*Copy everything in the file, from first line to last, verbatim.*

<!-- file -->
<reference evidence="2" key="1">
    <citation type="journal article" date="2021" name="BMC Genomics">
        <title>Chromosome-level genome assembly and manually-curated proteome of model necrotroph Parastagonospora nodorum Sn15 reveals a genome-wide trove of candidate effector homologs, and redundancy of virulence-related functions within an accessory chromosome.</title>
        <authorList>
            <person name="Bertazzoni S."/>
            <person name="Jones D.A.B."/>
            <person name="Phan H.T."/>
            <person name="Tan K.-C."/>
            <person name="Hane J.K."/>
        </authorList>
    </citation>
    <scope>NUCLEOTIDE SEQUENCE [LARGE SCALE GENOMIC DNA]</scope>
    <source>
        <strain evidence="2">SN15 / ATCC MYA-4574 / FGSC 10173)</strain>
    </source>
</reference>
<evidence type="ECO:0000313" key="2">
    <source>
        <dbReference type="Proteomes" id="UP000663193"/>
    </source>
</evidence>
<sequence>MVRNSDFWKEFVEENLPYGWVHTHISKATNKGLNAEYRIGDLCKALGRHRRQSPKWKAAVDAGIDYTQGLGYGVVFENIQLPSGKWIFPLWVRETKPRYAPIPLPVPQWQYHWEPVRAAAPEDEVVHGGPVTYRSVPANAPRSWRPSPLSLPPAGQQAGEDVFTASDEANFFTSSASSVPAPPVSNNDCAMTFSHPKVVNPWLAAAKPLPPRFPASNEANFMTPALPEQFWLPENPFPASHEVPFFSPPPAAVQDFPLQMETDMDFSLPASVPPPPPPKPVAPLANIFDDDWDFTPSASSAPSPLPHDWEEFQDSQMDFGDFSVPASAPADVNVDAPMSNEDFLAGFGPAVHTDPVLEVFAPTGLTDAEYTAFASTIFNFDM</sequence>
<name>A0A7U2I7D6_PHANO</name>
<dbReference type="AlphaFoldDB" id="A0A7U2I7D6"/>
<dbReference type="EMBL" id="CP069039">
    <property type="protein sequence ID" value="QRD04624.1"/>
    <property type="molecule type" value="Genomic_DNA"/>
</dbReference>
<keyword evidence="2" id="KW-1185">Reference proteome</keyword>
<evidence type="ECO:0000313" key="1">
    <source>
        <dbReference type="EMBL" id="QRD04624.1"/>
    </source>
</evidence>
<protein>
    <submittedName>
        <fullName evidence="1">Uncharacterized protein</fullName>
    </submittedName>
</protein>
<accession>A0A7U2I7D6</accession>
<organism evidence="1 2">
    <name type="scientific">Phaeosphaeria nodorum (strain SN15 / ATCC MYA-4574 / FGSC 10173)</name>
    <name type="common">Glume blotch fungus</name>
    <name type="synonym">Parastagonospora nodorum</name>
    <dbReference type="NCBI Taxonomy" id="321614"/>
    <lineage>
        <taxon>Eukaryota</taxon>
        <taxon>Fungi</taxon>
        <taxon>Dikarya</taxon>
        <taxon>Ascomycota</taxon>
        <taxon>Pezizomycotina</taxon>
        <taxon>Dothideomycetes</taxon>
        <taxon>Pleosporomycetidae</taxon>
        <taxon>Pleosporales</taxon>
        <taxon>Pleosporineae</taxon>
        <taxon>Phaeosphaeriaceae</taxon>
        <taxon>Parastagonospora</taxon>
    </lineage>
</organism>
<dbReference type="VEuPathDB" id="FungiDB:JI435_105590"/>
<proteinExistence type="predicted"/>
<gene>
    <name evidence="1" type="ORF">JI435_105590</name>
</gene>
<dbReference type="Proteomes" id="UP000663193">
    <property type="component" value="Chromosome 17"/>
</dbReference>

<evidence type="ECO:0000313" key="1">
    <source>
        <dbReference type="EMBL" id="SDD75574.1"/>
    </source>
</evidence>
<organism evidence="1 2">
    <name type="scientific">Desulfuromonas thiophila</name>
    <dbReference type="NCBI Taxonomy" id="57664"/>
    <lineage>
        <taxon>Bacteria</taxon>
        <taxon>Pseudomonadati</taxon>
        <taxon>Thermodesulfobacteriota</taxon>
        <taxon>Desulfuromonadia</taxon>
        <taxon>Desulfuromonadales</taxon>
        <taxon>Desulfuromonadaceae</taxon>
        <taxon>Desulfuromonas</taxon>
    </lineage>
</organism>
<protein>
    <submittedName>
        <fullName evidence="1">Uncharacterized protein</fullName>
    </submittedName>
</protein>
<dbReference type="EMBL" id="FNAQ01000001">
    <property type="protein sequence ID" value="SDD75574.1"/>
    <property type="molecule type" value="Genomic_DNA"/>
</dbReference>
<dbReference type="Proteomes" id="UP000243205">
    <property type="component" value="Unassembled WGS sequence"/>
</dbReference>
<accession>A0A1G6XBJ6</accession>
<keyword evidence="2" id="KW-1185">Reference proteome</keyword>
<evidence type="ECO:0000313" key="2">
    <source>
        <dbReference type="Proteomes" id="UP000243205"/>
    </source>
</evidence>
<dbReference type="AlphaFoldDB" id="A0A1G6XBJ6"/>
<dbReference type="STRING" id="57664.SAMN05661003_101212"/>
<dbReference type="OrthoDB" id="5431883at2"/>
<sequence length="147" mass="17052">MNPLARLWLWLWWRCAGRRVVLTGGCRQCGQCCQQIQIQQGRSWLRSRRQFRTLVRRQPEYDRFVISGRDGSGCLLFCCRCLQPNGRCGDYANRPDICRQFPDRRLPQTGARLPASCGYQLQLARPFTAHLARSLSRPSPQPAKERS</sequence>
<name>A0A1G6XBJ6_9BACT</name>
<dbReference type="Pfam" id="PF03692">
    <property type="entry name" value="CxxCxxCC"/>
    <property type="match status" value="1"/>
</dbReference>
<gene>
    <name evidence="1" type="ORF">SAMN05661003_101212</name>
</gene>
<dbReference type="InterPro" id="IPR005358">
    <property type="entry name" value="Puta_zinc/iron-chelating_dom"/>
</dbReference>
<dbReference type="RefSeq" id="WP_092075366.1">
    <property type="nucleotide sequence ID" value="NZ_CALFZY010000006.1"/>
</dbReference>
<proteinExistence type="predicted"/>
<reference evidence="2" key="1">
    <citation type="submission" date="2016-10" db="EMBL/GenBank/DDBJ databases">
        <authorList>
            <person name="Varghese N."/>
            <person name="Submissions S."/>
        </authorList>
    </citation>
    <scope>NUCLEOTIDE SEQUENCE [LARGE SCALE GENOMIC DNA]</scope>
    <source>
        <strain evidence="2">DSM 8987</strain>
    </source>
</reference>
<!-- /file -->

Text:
<reference evidence="2" key="1">
    <citation type="journal article" date="2021" name="BMC Genomics">
        <title>Chromosome-level genome assembly and manually-curated proteome of model necrotroph Parastagonospora nodorum Sn15 reveals a genome-wide trove of candidate effector homologs, and redundancy of virulence-related functions within an accessory chromosome.</title>
        <authorList>
            <person name="Bertazzoni S."/>
            <person name="Jones D.A.B."/>
            <person name="Phan H.T."/>
            <person name="Tan K.-C."/>
            <person name="Hane J.K."/>
        </authorList>
    </citation>
    <scope>NUCLEOTIDE SEQUENCE [LARGE SCALE GENOMIC DNA]</scope>
    <source>
        <strain evidence="2">SN15 / ATCC MYA-4574 / FGSC 10173)</strain>
    </source>
</reference>
<evidence type="ECO:0000313" key="2">
    <source>
        <dbReference type="Proteomes" id="UP000663193"/>
    </source>
</evidence>
<sequence>MVRNSDFWKEFVEENLPYGWVHTHISKATNKGLNAEYRIGDLCKALGRHRRQSPKWKAAVDAGIDYTQGLGYGVVFENIQLPSGKWIFPLWVRETKPRYAPIPLPVPQWQYHWEPVRAAAPEDEVVHGGPVTYRSVPANAPRSWRPSPLSLPPAGQQAGEDVFTASDEANFFTSSASSVPAPPVSNNDCAMTFSHPKVVNPWLAAAKPLPPRFPASNEANFMTPALPEQFWLPENPFPASHEVPFFSPPPAAVQDFPLQMETDMDFSLPASVPPPPPPKPVAPLANIFDDDWDFTPSASSAPSPLPHDWEEFQDSQMDFGDFSVPASAPADVNVDAPMSNEDFLAGFGPAVHTDPVLEVFAPTGLTDAEYTAFASTIFNFDM</sequence>
<name>A0A7U2I7D6_PHANO</name>
<dbReference type="AlphaFoldDB" id="A0A7U2I7D6"/>
<dbReference type="EMBL" id="CP069039">
    <property type="protein sequence ID" value="QRD04624.1"/>
    <property type="molecule type" value="Genomic_DNA"/>
</dbReference>
<keyword evidence="2" id="KW-1185">Reference proteome</keyword>
<evidence type="ECO:0000313" key="1">
    <source>
        <dbReference type="EMBL" id="QRD04624.1"/>
    </source>
</evidence>
<protein>
    <submittedName>
        <fullName evidence="1">Uncharacterized protein</fullName>
    </submittedName>
</protein>
<accession>A0A7U2I7D6</accession>
<organism evidence="1 2">
    <name type="scientific">Phaeosphaeria nodorum (strain SN15 / ATCC MYA-4574 / FGSC 10173)</name>
    <name type="common">Glume blotch fungus</name>
    <name type="synonym">Parastagonospora nodorum</name>
    <dbReference type="NCBI Taxonomy" id="321614"/>
    <lineage>
        <taxon>Eukaryota</taxon>
        <taxon>Fungi</taxon>
        <taxon>Dikarya</taxon>
        <taxon>Ascomycota</taxon>
        <taxon>Pezizomycotina</taxon>
        <taxon>Dothideomycetes</taxon>
        <taxon>Pleosporomycetidae</taxon>
        <taxon>Pleosporales</taxon>
        <taxon>Pleosporineae</taxon>
        <taxon>Phaeosphaeriaceae</taxon>
        <taxon>Parastagonospora</taxon>
    </lineage>
</organism>
<dbReference type="VEuPathDB" id="FungiDB:JI435_105590"/>
<proteinExistence type="predicted"/>
<gene>
    <name evidence="1" type="ORF">JI435_105590</name>
</gene>
<dbReference type="Proteomes" id="UP000663193">
    <property type="component" value="Chromosome 17"/>
</dbReference>

<evidence type="ECO:0000313" key="1">
    <source>
        <dbReference type="EMBL" id="SDD75574.1"/>
    </source>
</evidence>
<organism evidence="1 2">
    <name type="scientific">Desulfuromonas thiophila</name>
    <dbReference type="NCBI Taxonomy" id="57664"/>
    <lineage>
        <taxon>Bacteria</taxon>
        <taxon>Pseudomonadati</taxon>
        <taxon>Thermodesulfobacteriota</taxon>
        <taxon>Desulfuromonadia</taxon>
        <taxon>Desulfuromonadales</taxon>
        <taxon>Desulfuromonadaceae</taxon>
        <taxon>Desulfuromonas</taxon>
    </lineage>
</organism>
<protein>
    <submittedName>
        <fullName evidence="1">Uncharacterized protein</fullName>
    </submittedName>
</protein>
<dbReference type="EMBL" id="FNAQ01000001">
    <property type="protein sequence ID" value="SDD75574.1"/>
    <property type="molecule type" value="Genomic_DNA"/>
</dbReference>
<dbReference type="Proteomes" id="UP000243205">
    <property type="component" value="Unassembled WGS sequence"/>
</dbReference>
<accession>A0A1G6XBJ6</accession>
<keyword evidence="2" id="KW-1185">Reference proteome</keyword>
<evidence type="ECO:0000313" key="2">
    <source>
        <dbReference type="Proteomes" id="UP000243205"/>
    </source>
</evidence>
<dbReference type="AlphaFoldDB" id="A0A1G6XBJ6"/>
<dbReference type="STRING" id="57664.SAMN05661003_101212"/>
<dbReference type="OrthoDB" id="5431883at2"/>
<sequence length="147" mass="17052">MNPLARLWLWLWWRCAGRRVVLTGGCRQCGQCCQQIQIQQGRSWLRSRRQFRTLVRRQPEYDRFVISGRDGSGCLLFCCRCLQPNGRCGDYANRPDICRQFPDRRLPQTGARLPASCGYQLQLARPFTAHLARSLSRPSPQPAKERS</sequence>
<name>A0A1G6XBJ6_9BACT</name>
<dbReference type="Pfam" id="PF03692">
    <property type="entry name" value="CxxCxxCC"/>
    <property type="match status" value="1"/>
</dbReference>
<gene>
    <name evidence="1" type="ORF">SAMN05661003_101212</name>
</gene>
<dbReference type="InterPro" id="IPR005358">
    <property type="entry name" value="Puta_zinc/iron-chelating_dom"/>
</dbReference>
<dbReference type="RefSeq" id="WP_092075366.1">
    <property type="nucleotide sequence ID" value="NZ_CALFZY010000006.1"/>
</dbReference>
<proteinExistence type="predicted"/>
<reference evidence="2" key="1">
    <citation type="submission" date="2016-10" db="EMBL/GenBank/DDBJ databases">
        <authorList>
            <person name="Varghese N."/>
            <person name="Submissions S."/>
        </authorList>
    </citation>
    <scope>NUCLEOTIDE SEQUENCE [LARGE SCALE GENOMIC DNA]</scope>
    <source>
        <strain evidence="2">DSM 8987</strain>
    </source>
</reference>